Sadly my Garmin GPS was not working and I have no detailed route information for you. However, I shall leave you with some photos and will re-ride the route. It is truly beautiful and, I would have to agree, one of the nicest cycle routes that I have taken in Catalunya thus far.

To celebrate I decided to visit the Belgian ale shop in Gracia and buy a nice triple fermented beer. I shall raise my glass to my fellow hunchbacks.

 

half way through our ride

Day 106: Eduardo’s Road To Fitness

‘excuse me meester’ asked the Thai guy, ‘what inside bag’?
My bicycle’, I replied.
Clearly not many people took road bikes to Koh Samui.
‘You want smoke? Hash? Pills?
‘No thanks’, I replied politely.
The guy was persistent. ‘You want DVD’? Girls?
He sold anything.
Hoping to out fox him I said “I would like a Lamborgini please.
You want lamb? I only got pad thai now’. He said.
I laughed and made my way to the taxi queue.

I had booked a hotel in Koh Samui. It was rather appropriately called the ‘Ark’. Which meant I would not have to build one if the torrential rains continued.

I arrived, was shown to my room and decided to grab a beer to celebrate (a) having made it through the Tour of Thailand in one piece and (b) our team mate Sean Smith winning the event.

Curiously the bar was empty. I sat down and choose a chair on a porch over looking the long, gently curving white sandy beach.

‘Sorry sir we demolish bar now.’
‘Pardon?’
‘We remove bar now. We break it’
The Thai guy stood in front of me with a large claw hammer in one hand and what looked like a plastic bucket on his head, which, I think was meant to be a safety helmet
‘Sorry, you mean you are renovating?’
‘No, we remove bar’, ‘ Now you move’ he said, and smiled.
Great. I thought. I check into my hotel and they start to demolish it.
I got up walked down a couple of steps onto the beach, looked left and then right and decided to walk in the direction of some sun beds about fifty meters further down the beach. I could hear some trance music pounding away.
Upon arrival I found what looked like the aftermath of a late night party. People were sprawled out over sun beds in a state of disarray. I wasn’t really ready for this and decided to unpack my bike and go for a ride instead.

I got back to my room to discover the power was off. I stumbled around the pitch black room, located my bike bag and dragged it out onto the terrace.

Mosquitoes. They are the national bird in Thailand and they are ravenous. I built the bike up whilst swatting away at the swarms that were trying to dine on my flesh. And then it started to rain again.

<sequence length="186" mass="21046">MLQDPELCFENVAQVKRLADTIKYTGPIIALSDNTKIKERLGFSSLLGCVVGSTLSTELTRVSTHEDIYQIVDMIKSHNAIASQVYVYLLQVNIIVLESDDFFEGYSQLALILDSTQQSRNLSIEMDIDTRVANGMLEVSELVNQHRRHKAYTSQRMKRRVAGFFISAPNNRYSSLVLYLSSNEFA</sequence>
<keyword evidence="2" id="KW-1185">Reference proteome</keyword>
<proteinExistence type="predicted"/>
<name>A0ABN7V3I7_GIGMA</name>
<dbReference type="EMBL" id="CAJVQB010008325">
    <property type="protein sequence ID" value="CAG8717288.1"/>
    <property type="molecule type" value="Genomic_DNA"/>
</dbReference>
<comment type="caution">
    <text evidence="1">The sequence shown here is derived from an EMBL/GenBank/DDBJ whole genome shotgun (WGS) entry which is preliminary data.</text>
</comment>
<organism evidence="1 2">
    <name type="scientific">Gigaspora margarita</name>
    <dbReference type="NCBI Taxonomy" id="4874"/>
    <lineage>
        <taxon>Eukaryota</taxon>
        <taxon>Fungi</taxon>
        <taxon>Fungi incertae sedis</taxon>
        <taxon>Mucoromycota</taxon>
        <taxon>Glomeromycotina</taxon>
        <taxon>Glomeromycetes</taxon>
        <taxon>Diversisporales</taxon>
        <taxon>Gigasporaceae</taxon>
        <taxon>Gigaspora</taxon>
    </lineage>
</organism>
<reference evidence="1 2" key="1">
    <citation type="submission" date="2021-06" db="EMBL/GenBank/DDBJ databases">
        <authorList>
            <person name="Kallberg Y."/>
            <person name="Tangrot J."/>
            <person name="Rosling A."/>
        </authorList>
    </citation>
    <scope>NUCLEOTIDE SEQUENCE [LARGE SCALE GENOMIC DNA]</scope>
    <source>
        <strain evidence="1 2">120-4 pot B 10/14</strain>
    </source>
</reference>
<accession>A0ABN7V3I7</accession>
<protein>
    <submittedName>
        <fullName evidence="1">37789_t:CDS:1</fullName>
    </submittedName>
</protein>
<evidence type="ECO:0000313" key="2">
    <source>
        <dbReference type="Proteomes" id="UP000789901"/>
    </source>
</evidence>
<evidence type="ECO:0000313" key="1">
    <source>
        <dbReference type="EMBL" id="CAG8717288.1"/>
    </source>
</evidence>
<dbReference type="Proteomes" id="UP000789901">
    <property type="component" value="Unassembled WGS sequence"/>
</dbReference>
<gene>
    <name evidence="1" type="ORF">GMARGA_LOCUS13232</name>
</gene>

I was going riding, come rain or shine.

Koh Samui is not a large island. The road around it is just over one hundred kilometers in length.

I decided, for no reason, to keep the sea on my left and ride clockwise around it.

It felt good to be cycling again but after five days of racing my legs felt like I’d stolen them from Pinocchio. After an hour or so they magically came to life.

The first climb was short but steep and covered in sand which made standing up impossible.

The descent was covered in sand, which meant a crash was possible.

I was questioning my sanity in choosing to cycle around the island when the first truck, belching out fumes so dense you could have cut them with a knife, overtook me, its tires just inches from my shoulder.

I pulled into a lay by to calm my nerves. It had been a close call. I had almost become a statistic. I decided to take a few photos and relax for a while.

It turned out that my brush with the truck of death was an isolated incident – I had no other problems with blind truck drivers on the island and can recommend circumnavigating Koh Samui by bike if you feel restless.

As I returned to my hotel I came across a white Lamborghini. I stood and stared. Having an Italian super car on the Island of Koh Samui is like being married to Angelina Jolie and declaring yourself celibate.

I found a little restaurant and ordered a Pad Thai, as plainly I wasn’t going to get a Lamborghini. It had already been sold.

Day 101: The Diablo and the Jester

“Hey what is the new bike like?”

“Ed, what is the new bike like?”

It took a nudge in the ribs to snap me out of my trance like state. I was staring at the front forks, thinking ‘those are pretty sturdy looking forks’.

“Huh?” – it was all I managed to say.

“I said, what is the new bike like? You can’t take your eyes of it.” He had a rough, yet soft voice, that sounded like the rustle of dry leaves.